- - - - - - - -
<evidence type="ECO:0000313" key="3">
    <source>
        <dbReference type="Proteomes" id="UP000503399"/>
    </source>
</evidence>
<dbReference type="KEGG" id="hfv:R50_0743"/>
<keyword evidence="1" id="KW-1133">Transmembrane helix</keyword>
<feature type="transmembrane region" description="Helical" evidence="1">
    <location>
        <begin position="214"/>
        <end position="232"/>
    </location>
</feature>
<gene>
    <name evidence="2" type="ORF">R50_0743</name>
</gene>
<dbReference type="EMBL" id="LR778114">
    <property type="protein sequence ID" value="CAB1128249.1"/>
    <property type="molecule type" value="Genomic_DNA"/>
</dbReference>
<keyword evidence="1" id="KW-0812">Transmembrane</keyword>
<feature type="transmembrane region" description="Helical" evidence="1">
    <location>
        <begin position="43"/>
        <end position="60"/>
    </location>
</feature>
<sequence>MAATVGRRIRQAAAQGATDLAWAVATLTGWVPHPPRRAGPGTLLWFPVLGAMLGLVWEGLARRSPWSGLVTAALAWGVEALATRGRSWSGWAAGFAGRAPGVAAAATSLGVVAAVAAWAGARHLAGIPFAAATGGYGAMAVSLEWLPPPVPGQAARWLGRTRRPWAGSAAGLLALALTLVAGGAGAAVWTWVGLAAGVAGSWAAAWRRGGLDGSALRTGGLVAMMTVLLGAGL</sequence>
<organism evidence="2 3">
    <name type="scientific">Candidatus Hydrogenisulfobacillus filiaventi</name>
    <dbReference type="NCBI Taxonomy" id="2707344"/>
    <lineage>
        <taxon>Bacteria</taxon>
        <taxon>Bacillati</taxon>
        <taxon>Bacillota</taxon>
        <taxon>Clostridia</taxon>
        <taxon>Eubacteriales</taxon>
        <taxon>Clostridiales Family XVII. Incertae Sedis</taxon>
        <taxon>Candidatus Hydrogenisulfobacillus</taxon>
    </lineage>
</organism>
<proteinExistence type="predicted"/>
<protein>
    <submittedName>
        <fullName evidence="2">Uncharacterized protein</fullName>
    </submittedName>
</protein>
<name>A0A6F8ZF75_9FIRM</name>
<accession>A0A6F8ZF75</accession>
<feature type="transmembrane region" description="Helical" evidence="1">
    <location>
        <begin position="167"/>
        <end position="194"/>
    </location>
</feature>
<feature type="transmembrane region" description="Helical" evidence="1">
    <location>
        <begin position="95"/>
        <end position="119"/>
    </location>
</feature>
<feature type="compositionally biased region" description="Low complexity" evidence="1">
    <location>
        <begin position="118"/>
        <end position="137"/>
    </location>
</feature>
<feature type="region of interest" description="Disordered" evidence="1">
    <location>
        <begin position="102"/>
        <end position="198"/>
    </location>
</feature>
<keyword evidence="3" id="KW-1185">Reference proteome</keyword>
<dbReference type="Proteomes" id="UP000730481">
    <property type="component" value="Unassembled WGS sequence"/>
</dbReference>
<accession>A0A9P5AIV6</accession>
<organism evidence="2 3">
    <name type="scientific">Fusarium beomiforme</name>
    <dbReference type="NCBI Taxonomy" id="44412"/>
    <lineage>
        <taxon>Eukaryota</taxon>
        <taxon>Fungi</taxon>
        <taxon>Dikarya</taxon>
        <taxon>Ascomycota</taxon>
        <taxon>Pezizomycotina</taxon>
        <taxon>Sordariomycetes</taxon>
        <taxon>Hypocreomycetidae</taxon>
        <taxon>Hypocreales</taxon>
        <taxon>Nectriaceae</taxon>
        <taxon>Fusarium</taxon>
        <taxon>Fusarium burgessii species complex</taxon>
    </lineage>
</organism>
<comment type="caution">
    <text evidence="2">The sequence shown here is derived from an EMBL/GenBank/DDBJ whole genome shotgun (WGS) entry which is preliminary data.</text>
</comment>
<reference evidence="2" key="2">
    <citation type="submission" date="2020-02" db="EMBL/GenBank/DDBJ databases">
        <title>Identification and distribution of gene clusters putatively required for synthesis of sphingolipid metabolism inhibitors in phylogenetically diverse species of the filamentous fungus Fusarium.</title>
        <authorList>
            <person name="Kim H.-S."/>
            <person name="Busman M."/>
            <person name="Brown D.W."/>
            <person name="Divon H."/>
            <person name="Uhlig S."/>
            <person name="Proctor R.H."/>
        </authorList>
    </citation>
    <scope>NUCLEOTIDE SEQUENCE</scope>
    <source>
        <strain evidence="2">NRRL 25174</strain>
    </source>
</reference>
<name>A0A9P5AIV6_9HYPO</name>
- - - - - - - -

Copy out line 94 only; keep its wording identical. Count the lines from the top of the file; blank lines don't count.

    </lineage>